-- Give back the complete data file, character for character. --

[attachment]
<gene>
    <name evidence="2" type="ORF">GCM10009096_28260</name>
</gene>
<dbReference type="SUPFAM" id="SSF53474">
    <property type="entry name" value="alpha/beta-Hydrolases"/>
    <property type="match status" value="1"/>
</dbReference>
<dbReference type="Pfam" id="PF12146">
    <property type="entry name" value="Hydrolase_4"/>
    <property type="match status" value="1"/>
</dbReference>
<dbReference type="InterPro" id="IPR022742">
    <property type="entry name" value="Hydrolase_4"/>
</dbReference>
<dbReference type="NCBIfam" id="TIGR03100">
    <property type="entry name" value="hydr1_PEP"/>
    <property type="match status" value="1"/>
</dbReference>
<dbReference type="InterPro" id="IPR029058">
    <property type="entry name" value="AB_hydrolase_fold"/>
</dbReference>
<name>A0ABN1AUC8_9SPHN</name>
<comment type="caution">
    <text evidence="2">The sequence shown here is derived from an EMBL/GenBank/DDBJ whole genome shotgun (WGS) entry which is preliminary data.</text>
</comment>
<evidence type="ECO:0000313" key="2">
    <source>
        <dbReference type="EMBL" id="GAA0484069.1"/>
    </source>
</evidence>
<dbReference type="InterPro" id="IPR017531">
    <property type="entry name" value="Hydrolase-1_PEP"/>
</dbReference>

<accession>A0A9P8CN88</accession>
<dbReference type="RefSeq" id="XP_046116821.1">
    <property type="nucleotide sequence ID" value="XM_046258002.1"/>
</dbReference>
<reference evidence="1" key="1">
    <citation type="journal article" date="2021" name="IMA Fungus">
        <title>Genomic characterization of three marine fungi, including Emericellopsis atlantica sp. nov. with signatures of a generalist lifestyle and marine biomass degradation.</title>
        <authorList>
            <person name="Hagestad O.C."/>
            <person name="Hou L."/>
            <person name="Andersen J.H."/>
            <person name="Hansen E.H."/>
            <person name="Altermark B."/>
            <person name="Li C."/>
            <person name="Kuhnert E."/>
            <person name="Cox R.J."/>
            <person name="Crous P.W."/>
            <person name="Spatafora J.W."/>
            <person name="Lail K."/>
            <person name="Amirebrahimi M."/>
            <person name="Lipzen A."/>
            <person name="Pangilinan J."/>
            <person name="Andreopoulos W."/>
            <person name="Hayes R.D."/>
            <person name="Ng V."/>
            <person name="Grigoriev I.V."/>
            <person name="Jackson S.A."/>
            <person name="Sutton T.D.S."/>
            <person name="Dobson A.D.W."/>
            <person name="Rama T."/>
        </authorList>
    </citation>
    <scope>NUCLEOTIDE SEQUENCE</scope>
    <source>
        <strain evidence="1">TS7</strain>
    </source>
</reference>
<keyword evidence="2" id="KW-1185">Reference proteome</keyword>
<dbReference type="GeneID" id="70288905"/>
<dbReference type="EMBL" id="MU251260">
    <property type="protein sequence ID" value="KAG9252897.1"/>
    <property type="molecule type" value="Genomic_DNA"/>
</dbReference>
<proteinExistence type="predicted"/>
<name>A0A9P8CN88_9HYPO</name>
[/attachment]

<gene>
    <name evidence="2" type="ORF">GCM10009096_28260</name>
</gene>
<dbReference type="SUPFAM" id="SSF53474">
    <property type="entry name" value="alpha/beta-Hydrolases"/>
    <property type="match status" value="1"/>
</dbReference>
<dbReference type="Pfam" id="PF12146">
    <property type="entry name" value="Hydrolase_4"/>
    <property type="match status" value="1"/>
</dbReference>
<dbReference type="InterPro" id="IPR022742">
    <property type="entry name" value="Hydrolase_4"/>
</dbReference>
<dbReference type="NCBIfam" id="TIGR03100">
    <property type="entry name" value="hydr1_PEP"/>
    <property type="match status" value="1"/>
</dbReference>
<dbReference type="InterPro" id="IPR029058">
    <property type="entry name" value="AB_hydrolase_fold"/>
</dbReference>
<name>A0ABN1AUC8_9SPHN</name>
<comment type="caution">
    <text evidence="2">The sequence shown here is derived from an EMBL/GenBank/DDBJ whole genome shotgun (WGS) entry which is preliminary data.</text>
</comment>
<evidence type="ECO:0000313" key="2">
    <source>
        <dbReference type="EMBL" id="GAA0484069.1"/>
    </source>
</evidence>
<dbReference type="InterPro" id="IPR017531">
    <property type="entry name" value="Hydrolase-1_PEP"/>
</dbReference>

<accession>A0A9P8CN88</accession>
<dbReference type="RefSeq" id="XP_046116821.1">
    <property type="nucleotide sequence ID" value="XM_046258002.1"/>
</dbReference>
<reference evidence="1" key="1">
    <citation type="journal article" date="2021" name="IMA Fungus">
        <title>Genomic characterization of three marine fungi, including Emericellopsis atlantica sp. nov. with signatures of a generalist lifestyle and marine biomass degradation.</title>
        <authorList>
            <person name="Hagestad O.C."/>
            <person name="Hou L."/>
            <person name="Andersen J.H."/>
            <person name="Hansen E.H."/>
            <person name="Altermark B."/>
            <person name="Li C."/>
            <person name="Kuhnert E."/>
            <person name="Cox R.J."/>
            <person name="Crous P.W."/>
            <person name="Spatafora J.W."/>
            <person name="Lail K."/>
            <person name="Amirebrahimi M."/>
            <person name="Lipzen A."/>
            <person name="Pangilinan J."/>
            <person name="Andreopoulos W."/>
            <person name="Hayes R.D."/>
            <person name="Ng V."/>
            <person name="Grigoriev I.V."/>
            <person name="Jackson S.A."/>
            <person name="Sutton T.D.S."/>
            <person name="Dobson A.D.W."/>
            <person name="Rama T."/>
        </authorList>
    </citation>
    <scope>NUCLEOTIDE SEQUENCE</scope>
    <source>
        <strain evidence="1">TS7</strain>
    </source>
</reference>
<keyword evidence="2" id="KW-1185">Reference proteome</keyword>
<dbReference type="GeneID" id="70288905"/>
<dbReference type="EMBL" id="MU251260">
    <property type="protein sequence ID" value="KAG9252897.1"/>
    <property type="molecule type" value="Genomic_DNA"/>
</dbReference>
<proteinExistence type="predicted"/>
<name>A0A9P8CN88_9HYPO</name>